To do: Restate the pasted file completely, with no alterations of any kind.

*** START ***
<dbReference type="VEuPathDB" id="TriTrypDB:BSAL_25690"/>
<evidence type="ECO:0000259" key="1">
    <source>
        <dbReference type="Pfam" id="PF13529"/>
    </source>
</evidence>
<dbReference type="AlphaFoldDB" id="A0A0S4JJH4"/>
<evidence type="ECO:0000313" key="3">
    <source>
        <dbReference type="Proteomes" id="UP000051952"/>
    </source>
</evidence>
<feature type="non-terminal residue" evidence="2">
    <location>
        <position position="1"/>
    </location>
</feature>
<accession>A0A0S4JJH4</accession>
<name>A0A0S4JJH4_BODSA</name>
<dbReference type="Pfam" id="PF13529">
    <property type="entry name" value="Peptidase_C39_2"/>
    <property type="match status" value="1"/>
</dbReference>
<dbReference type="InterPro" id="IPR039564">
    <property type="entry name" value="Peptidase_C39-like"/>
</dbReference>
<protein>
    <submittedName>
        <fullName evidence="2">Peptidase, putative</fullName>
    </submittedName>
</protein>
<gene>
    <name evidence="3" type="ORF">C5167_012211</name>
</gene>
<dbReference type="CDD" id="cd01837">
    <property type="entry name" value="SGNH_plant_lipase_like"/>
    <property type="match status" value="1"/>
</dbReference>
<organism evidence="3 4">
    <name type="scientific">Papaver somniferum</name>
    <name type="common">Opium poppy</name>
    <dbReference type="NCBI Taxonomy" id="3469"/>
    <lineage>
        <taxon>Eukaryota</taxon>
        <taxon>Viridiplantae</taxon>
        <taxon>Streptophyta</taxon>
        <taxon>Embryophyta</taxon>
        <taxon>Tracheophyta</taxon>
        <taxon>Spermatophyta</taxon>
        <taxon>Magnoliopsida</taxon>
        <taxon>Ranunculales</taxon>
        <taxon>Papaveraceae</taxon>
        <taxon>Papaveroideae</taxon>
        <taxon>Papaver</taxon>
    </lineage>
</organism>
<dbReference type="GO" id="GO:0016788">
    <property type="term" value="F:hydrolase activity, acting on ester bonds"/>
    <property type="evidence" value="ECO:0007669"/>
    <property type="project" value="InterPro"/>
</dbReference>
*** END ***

<dbReference type="VEuPathDB" id="TriTrypDB:BSAL_25690"/>
<evidence type="ECO:0000259" key="1">
    <source>
        <dbReference type="Pfam" id="PF13529"/>
    </source>
</evidence>
<dbReference type="AlphaFoldDB" id="A0A0S4JJH4"/>
<evidence type="ECO:0000313" key="3">
    <source>
        <dbReference type="Proteomes" id="UP000051952"/>
    </source>
</evidence>
<feature type="non-terminal residue" evidence="2">
    <location>
        <position position="1"/>
    </location>
</feature>
<accession>A0A0S4JJH4</accession>
<name>A0A0S4JJH4_BODSA</name>
<dbReference type="Pfam" id="PF13529">
    <property type="entry name" value="Peptidase_C39_2"/>
    <property type="match status" value="1"/>
</dbReference>
<dbReference type="InterPro" id="IPR039564">
    <property type="entry name" value="Peptidase_C39-like"/>
</dbReference>
<protein>
    <submittedName>
        <fullName evidence="2">Peptidase, putative</fullName>
    </submittedName>
</protein>
<gene>
    <name evidence="3" type="ORF">C5167_012211</name>
</gene>
<dbReference type="CDD" id="cd01837">
    <property type="entry name" value="SGNH_plant_lipase_like"/>
    <property type="match status" value="1"/>
</dbReference>
<organism evidence="3 4">
    <name type="scientific">Papaver somniferum</name>
    <name type="common">Opium poppy</name>
    <dbReference type="NCBI Taxonomy" id="3469"/>
    <lineage>
        <taxon>Eukaryota</taxon>
        <taxon>Viridiplantae</taxon>
        <taxon>Streptophyta</taxon>
        <taxon>Embryophyta</taxon>
        <taxon>Tracheophyta</taxon>
        <taxon>Spermatophyta</taxon>
        <taxon>Magnoliopsida</taxon>
        <taxon>Ranunculales</taxon>
        <taxon>Papaveraceae</taxon>
        <taxon>Papaveroideae</taxon>
        <taxon>Papaver</taxon>
    </lineage>
</organism>
<dbReference type="GO" id="GO:0016788">
    <property type="term" value="F:hydrolase activity, acting on ester bonds"/>
    <property type="evidence" value="ECO:0007669"/>
    <property type="project" value="InterPro"/>
</dbReference>